An upcoming overhaul of the General Education Development test, or GED, is causing lots of debate locally and around the country due to major changes to the test, the way it is administered and who is overseeing it.
Starting Jan. 1, adults must take the high school equivalency tests on computers, instead of pencil and paper. The current five sections of the GED test, which include one language arts reading section and one language arts writing section, will be reduced to four (reasoning through language arts, mathematical reasoning, science and social studies).
The questions will be more complex, with short answers and essays intended to show greater understanding and critical analysis by test-takers in order to pass. Anyone who has not passed all five sections of the current test by the end of the year must start over in January.
Also, the GED Testing Service that oversees the tests is under new ownership, after a merger between the nonprofit American Council on Education that has always overseen it, with the for-profit Pearson learning company. The more stringent testing requirements, coupled with the new management structure, have placed additional burdens on adult education programs in California that are stressed from state budget negotiations.
In response to these concerns, the state Board of Education is considering changing its GED regulations to allow the California Department of Education to pursue an alternative high school equivalency test that could be taken using pencil and paper or computers. The board is accepting written comments through July 30 on an amendment that would change “a general educational development test” to “a test to obtain a high school equivalency certificate.” This change would clarify that the department would not be referencing the GED test.
Comments may be sent to the regulations coordinator via email: regcomments@cde.CA.gov, or by FAX to 916-319-0155. More information, including the mailing address, is available by calling 916-319-0800 or by visiting www.cde.ca.gov/be/ag/ag/yr13/agenda201307.asp. Click on Item 6 under the full board agenda public session for July 10, 2013.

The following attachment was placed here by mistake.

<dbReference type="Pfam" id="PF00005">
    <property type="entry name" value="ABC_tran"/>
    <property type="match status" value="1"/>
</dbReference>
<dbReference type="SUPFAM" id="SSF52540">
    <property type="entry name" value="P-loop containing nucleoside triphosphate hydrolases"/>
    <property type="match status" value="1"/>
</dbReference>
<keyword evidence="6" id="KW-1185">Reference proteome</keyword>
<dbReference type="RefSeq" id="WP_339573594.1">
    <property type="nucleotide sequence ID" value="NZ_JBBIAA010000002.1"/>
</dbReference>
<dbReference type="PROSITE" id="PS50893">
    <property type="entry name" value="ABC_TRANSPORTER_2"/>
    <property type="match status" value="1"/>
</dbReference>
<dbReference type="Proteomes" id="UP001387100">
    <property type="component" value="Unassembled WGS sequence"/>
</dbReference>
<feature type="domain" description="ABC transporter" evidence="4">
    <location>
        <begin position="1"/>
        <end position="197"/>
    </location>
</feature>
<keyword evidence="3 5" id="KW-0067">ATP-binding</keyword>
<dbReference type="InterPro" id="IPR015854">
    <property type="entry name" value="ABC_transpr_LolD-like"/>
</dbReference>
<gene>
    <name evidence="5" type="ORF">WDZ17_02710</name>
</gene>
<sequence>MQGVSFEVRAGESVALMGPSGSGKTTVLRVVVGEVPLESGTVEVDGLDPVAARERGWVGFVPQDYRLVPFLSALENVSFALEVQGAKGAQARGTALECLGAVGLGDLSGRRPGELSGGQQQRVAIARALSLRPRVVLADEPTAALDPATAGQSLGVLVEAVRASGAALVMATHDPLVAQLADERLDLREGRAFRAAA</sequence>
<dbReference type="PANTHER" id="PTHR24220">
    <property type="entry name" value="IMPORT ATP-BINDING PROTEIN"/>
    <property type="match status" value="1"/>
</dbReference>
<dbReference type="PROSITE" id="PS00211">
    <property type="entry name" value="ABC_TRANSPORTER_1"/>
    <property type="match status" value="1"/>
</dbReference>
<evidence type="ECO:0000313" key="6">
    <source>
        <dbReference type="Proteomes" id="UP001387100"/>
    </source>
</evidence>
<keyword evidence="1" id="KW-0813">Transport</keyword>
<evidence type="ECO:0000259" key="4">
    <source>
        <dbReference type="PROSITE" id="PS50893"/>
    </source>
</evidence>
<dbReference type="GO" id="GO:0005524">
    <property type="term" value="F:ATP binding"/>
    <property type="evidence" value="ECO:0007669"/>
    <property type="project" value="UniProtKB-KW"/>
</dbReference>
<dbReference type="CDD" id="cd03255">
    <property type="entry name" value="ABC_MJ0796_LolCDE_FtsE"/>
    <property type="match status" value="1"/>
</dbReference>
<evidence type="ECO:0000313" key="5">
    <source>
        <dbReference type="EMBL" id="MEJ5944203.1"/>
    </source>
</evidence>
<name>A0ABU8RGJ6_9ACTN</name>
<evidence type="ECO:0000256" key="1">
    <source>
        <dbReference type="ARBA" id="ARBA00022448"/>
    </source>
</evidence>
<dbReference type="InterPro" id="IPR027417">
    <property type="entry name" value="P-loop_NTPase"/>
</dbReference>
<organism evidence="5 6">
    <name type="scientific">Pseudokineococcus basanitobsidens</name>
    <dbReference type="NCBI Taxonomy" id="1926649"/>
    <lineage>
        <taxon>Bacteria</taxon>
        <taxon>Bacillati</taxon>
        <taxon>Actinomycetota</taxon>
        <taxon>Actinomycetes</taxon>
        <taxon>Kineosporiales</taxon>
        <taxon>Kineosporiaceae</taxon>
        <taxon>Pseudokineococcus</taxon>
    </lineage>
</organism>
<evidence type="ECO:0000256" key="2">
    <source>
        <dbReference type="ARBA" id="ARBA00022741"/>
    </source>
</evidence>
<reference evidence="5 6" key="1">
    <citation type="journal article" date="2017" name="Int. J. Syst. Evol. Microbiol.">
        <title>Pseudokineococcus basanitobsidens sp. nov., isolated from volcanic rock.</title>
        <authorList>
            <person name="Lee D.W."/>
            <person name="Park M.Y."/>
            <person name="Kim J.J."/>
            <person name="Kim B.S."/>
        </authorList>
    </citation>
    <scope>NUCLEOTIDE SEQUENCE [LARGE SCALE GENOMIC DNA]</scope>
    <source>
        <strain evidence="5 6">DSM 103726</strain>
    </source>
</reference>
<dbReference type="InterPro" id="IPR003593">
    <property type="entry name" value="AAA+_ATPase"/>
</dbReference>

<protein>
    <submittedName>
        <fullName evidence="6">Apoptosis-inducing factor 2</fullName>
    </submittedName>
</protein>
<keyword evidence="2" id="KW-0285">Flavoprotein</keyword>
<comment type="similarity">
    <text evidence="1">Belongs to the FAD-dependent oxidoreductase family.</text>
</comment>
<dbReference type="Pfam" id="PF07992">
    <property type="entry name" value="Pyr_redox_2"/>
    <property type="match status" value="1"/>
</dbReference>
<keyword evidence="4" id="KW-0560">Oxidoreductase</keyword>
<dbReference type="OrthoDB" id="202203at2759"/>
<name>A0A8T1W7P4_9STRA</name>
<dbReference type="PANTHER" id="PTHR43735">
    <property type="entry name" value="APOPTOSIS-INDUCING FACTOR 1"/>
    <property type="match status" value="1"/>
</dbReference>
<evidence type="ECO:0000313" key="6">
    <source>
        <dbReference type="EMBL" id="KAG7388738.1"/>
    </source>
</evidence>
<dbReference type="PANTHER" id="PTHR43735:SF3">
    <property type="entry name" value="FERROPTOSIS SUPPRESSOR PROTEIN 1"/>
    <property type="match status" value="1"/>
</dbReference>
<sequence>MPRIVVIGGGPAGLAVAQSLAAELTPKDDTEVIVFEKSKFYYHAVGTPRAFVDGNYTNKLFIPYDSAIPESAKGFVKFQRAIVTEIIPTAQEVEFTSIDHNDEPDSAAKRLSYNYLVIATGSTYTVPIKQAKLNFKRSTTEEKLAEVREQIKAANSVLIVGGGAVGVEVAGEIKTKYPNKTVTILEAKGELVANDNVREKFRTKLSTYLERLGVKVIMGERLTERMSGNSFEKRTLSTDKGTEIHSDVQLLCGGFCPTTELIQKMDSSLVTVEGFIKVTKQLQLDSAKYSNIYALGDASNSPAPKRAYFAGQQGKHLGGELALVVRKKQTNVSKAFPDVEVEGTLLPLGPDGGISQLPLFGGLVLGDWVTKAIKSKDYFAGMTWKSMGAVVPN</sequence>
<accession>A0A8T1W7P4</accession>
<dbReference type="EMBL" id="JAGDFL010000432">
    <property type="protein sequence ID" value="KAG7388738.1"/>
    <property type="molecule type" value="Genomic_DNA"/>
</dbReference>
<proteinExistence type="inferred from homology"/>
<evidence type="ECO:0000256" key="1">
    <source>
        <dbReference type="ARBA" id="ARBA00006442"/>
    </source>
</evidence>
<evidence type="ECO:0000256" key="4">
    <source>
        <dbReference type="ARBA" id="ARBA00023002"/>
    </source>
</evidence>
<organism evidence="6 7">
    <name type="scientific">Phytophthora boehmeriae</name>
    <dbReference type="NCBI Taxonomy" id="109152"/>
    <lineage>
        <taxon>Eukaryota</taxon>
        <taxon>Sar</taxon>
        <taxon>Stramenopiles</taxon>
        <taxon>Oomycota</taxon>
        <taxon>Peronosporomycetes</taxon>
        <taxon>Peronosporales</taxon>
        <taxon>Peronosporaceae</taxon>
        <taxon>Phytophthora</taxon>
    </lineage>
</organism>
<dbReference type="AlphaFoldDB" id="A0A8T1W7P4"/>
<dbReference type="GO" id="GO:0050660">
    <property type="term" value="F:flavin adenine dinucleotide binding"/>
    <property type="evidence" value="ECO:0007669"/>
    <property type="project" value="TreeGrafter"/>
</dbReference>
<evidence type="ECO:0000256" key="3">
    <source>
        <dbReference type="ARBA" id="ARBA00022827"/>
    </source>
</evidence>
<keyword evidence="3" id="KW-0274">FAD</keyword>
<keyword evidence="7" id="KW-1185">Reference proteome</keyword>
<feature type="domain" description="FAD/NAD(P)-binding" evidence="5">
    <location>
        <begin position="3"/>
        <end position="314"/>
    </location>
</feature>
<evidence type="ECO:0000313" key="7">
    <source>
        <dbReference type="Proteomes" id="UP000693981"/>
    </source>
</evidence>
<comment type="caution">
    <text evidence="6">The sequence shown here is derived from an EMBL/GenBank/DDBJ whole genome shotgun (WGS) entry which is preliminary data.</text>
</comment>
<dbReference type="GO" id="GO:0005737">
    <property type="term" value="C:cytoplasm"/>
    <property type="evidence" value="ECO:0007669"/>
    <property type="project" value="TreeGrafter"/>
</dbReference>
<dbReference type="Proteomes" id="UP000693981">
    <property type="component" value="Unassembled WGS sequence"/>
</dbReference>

The state board held a public hearing about the proposed changes in May and received 10 comments ranging from support to criticism.
Randy Trask, president of the GED Testing Service, objected to assertions made in a Feb. 20 memo from the state Department of Education to the board that said computer-based testing would decrease access, especially in rural and correctional settings, and that continued paper-based testing across the state was essential. Trask said the memo conspicuously omitted the benefits of the computer-based system or costs to test-takers.
In a phone interview, GED spokesman Armando Diaz said the computer change has many benefits.
“We’re not just providing a test,” he said. “We’re providing an entire system.”
It will include a pre-GED test as well as post-test information, including scores and suggestions for next steps, he said. Now, if someone doesn’t pass, they have no idea what they need to do to pass next time.
The new test will provide an in-depth score report, showing strengths and weaknesses, he said. Based on the passing score, the system may suggest additional coursework, he added.
“We want to bridge the gap between test-takers and middle skills jobs,” he said. “A lot of technology has been introduced to the manufacturing field, but a lot of adults are not familiar with technology, such as dragging a computer mouse around. I don’t think Target and Walmart even offer paper applications anymore.”
If the GED test did not move to computers, he said, test-takers could be at a disadvantage when they look for jobs.
More information about the new test is at www.gedtestingservice.com.
Do you think the state should pursue an alternative to the GED?